Despite my brilliant logical deduction about the introduction coming first, it is really written as an afterthought, so I suppose that should be taken into account. Introductions are penned by people who have already read the book (many, many times over), and they’re well-familiar with the characters and the plot. If it’s the first (or even the second, or the third) time you’re reading it, you’re not on that level yet and the writer didn’t introduce the text with you in mind. In that sense, reading the introduction after you’ve finished the book seems the most logical thing to do.
So, what’s the answer?
Well-written and easy-to-understand introductions can be really valuable, but it’s basically up to you when you read them. Whether it’s before or after the book in question, you’ll hopefully get something out of it and it will help you enjoy the book all the more. Personally, I’m going to continue reading them before, perhaps you might get more value out of reading them after… Maybe you could get the best of both worlds by reading the first few chapters as a “test run” before deciding whether you want to read the introduction before you carry on. You could try skimming the pages of the introduction, just stopping for anything that catches your eye, before you dive in. There isn’t really a “best” way to do it, only what works best for you. Isn’t that nice? 😉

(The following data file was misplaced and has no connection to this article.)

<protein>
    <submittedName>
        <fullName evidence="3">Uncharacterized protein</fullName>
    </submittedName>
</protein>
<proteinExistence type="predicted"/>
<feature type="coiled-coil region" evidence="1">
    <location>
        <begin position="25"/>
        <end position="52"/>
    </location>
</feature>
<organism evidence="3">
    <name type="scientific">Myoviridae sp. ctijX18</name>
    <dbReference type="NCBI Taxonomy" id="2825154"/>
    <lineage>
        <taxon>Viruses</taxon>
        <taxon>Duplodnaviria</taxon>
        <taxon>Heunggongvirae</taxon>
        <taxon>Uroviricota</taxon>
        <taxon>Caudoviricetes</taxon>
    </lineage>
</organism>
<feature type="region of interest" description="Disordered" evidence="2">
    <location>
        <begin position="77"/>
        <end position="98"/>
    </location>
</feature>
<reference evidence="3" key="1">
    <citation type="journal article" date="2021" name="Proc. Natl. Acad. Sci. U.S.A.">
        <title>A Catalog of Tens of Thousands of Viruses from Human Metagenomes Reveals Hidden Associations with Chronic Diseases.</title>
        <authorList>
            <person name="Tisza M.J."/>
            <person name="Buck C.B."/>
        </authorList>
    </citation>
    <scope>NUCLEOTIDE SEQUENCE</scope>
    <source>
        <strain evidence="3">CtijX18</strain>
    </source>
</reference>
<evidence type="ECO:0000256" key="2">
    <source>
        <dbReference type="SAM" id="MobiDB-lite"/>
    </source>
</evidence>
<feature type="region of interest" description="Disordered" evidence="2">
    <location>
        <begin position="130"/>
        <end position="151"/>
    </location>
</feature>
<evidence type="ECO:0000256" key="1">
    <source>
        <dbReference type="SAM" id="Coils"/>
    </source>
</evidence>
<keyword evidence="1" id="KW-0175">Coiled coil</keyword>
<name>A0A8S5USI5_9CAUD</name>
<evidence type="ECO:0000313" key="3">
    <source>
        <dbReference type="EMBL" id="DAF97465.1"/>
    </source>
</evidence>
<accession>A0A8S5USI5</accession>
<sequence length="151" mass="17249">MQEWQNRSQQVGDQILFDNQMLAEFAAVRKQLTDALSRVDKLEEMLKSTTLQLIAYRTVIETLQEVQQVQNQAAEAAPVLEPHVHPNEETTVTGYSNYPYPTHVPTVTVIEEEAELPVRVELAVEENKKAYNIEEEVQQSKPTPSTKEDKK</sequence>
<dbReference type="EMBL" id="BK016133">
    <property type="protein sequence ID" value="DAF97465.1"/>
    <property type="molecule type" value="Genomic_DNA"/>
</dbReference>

What about you? Do you read the introduction first? Has anything in this article changed your mind or inspired you to try it differently? Let me know in the comments below (or tell us over at KUWTP on Facebook!).